Bicycle Travel > General Discussion

Advice on Heading South in Winter

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Westinghouse:
In your particular case, you don't have a problem. All points you raise can be easily solved with one phone call or two to Amtrak.

Westinghouse:
I took Amtrak back from San Diego to Florida in 2010 after completing the ST in winter. IMO, some Amtrak employees need to be taught some hard lessons in manners. I would not use Amtrak long distance ever again. The same for Greyhound which I consider bordering sometimes on criminality.

indyfabz:
Several good options given. Train with the bike. Train and ship the bike. Plane and ship the bike.

I priced an arbitrary date of 12/13. Cost for coach was $212. At this late date, a flight might cost you a good bit. Personally, I would take my
chances with a train over a plane from a weather delay perspective.

The route from MSP to JAX is the Emprie Builder to Chicago, the Capitol Limited to D.C. and then the Silver Meteor. All stations have checked
baggage so brining a bike is possible. Assuming everything runs on time, the trip duration is about 50 hrs.
(The Silver Service has a pretty bad on-time record.) Some people can deal with that. Some people cannot.

I have taken the train from Philly to Seattle with my bike twice. As noted, it was pretty easy. I checked the bike and a second bag containing my tent,
racks, sleeping bag and two panneris of stuff. I carried on the other two panniers. I re-assembled the bike and attached the racks with a set
of allen wrenches.

staehpj1:

--- Quote from: indyfabz on November 15, 2012, 10:41:54 am ---Several good options given. Train with the bike. Train and ship the bike. Plane and ship the bike.

--- End quote ---
I would also consider "fly with bike" as an option.  It has worked out well for me a number of times.  On Southwest I paid $50 as the only baggage fee.  I get a kick out of riding right out of the airport.


--- Quote from: indyfabz on November 15, 2012, 10:41:54 am ---I have taken the train from Philly to Seattle with my bike twice. As noted, it was pretty easy. I checked the bike and a second bag containing my tent, racks, sleeping bag and two panneris of stuff. I carried on the other two panniers. I re-assembled the bike and attached the racks with a set of allen wrenches.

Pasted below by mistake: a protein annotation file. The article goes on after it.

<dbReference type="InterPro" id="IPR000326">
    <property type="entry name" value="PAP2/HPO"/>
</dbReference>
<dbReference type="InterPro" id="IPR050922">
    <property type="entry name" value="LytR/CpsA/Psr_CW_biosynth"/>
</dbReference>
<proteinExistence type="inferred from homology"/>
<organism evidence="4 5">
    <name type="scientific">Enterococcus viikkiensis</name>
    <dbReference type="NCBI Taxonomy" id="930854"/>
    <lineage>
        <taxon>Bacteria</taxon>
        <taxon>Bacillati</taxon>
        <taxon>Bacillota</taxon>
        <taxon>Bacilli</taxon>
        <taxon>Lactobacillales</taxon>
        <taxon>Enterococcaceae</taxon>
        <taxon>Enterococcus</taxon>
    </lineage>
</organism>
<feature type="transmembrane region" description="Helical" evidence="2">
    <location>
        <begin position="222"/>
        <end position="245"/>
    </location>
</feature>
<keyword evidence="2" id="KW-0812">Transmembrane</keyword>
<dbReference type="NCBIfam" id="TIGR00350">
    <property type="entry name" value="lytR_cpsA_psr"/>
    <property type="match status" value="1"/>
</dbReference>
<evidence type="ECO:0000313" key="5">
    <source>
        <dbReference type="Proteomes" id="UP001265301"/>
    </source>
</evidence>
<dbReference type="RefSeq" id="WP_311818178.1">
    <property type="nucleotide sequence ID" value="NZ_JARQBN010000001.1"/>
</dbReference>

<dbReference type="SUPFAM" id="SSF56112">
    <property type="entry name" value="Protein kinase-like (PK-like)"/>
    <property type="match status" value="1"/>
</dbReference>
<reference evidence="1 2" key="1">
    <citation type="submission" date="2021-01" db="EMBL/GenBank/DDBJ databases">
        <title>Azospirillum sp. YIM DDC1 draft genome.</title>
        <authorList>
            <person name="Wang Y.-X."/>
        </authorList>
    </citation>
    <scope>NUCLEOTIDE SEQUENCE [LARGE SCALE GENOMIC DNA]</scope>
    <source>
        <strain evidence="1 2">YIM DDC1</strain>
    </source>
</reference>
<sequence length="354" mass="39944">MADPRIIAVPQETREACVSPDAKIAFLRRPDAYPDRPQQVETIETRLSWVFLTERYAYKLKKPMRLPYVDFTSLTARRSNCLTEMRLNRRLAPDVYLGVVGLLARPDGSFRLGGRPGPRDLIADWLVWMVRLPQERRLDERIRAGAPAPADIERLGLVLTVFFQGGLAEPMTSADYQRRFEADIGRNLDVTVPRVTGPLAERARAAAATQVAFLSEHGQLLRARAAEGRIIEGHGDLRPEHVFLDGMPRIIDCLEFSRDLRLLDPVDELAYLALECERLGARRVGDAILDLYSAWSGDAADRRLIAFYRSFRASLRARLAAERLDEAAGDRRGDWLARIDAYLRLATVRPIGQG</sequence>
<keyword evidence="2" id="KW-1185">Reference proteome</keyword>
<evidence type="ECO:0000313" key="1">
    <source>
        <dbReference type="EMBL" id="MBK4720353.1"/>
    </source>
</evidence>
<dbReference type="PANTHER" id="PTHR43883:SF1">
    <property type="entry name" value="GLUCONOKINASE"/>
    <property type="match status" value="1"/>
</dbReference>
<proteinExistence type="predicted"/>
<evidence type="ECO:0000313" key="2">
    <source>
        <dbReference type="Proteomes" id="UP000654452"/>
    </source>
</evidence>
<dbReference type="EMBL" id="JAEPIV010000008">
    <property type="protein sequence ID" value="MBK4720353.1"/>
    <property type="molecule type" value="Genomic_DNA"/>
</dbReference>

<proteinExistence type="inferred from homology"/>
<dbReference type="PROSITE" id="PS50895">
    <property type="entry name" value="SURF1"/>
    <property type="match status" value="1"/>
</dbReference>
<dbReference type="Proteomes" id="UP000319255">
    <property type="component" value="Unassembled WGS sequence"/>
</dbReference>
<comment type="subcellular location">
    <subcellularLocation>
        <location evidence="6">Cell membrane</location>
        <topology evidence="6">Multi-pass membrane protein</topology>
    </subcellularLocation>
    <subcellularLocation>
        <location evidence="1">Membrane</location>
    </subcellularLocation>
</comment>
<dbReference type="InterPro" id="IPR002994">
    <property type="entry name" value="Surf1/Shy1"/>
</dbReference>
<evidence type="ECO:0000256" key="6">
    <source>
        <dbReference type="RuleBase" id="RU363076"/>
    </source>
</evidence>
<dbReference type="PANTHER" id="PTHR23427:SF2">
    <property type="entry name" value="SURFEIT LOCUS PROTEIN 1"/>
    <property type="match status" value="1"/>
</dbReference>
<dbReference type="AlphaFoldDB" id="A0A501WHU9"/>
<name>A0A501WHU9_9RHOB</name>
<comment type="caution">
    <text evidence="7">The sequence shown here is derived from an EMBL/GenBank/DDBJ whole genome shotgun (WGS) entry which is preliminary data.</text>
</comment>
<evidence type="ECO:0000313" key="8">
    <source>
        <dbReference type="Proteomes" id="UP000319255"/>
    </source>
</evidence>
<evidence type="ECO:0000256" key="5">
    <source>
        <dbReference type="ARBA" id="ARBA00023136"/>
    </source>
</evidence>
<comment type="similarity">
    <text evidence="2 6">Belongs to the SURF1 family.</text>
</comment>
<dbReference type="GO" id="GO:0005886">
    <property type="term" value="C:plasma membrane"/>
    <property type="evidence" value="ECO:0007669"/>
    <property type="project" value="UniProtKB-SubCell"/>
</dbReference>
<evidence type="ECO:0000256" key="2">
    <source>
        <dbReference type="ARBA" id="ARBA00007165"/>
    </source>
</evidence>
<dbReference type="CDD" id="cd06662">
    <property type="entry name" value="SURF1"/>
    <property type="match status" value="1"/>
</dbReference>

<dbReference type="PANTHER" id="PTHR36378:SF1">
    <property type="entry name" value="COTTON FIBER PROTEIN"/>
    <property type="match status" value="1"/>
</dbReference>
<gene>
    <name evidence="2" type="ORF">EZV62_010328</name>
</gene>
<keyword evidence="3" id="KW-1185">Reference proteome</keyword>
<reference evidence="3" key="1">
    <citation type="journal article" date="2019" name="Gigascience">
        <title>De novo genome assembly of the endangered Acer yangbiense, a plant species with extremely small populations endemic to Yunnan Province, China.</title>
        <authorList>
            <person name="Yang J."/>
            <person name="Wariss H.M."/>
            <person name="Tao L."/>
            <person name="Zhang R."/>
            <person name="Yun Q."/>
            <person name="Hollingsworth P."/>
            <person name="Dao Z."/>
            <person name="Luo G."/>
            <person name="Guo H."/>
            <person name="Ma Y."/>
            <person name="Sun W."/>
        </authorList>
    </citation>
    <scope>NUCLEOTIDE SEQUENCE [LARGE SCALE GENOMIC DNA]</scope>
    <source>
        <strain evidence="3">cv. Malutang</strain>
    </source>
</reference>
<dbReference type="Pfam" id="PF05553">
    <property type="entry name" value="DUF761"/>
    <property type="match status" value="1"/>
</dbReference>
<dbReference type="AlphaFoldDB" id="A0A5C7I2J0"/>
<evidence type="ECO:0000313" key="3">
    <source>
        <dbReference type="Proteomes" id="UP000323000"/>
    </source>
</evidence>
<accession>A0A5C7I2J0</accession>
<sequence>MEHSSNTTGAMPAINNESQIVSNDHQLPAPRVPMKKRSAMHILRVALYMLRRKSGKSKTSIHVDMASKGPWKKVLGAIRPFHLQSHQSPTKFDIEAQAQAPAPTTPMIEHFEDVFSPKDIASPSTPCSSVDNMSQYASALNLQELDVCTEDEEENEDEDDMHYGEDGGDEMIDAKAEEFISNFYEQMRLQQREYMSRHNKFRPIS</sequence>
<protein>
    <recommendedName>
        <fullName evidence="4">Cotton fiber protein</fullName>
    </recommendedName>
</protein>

--- End quote ---
When ever I looked into that it was generally 72 hours of riding on the train.  The $300 or so price wan't too bad, but it wasn't cheap enough that it justified the long ride.  I rode coach for about 1/8 of that time and found that to be pushing my limit.  Getting a roomette would make it much nicer, but that was something like an additional $400, so $700 to go coast to coast, which is a lot more than I have ever paid to fly coast to coast even if checking a bike.

I think the roomette becomes a better deal if you are sharing it, but for solo travel it is too expensive to suit me.

I am curious how you managed it.  Did you get a roomette?  Did you take long layovers along the way to break up the travel?

Haven:
Thanks for all the quick replies, everyone!  With what I've read from you, I'm planning to take Amtrak right now, unless I can turn up a ride-share opportunity online in the next few days.  I'll probably have to disassemble the hardware of my panniers (see attached photo) and stack them, but then I'm thinking I'll be able to fit the empty panniers and their respective gear into a large (disposable) duffel to be checked; I'll just keep my chrome bag and guitar as carry-on.  I guess I'll spend the travel time getting in the right mindset, reviewing the route maps, and setting some things up with friends and on CouchSurfing-- not to mention starting my blog on CrazyGuyOnABike. I don't really mind downtime while traveling, as long as it's more comfortable than riding a Greyhound (ugh). ;)

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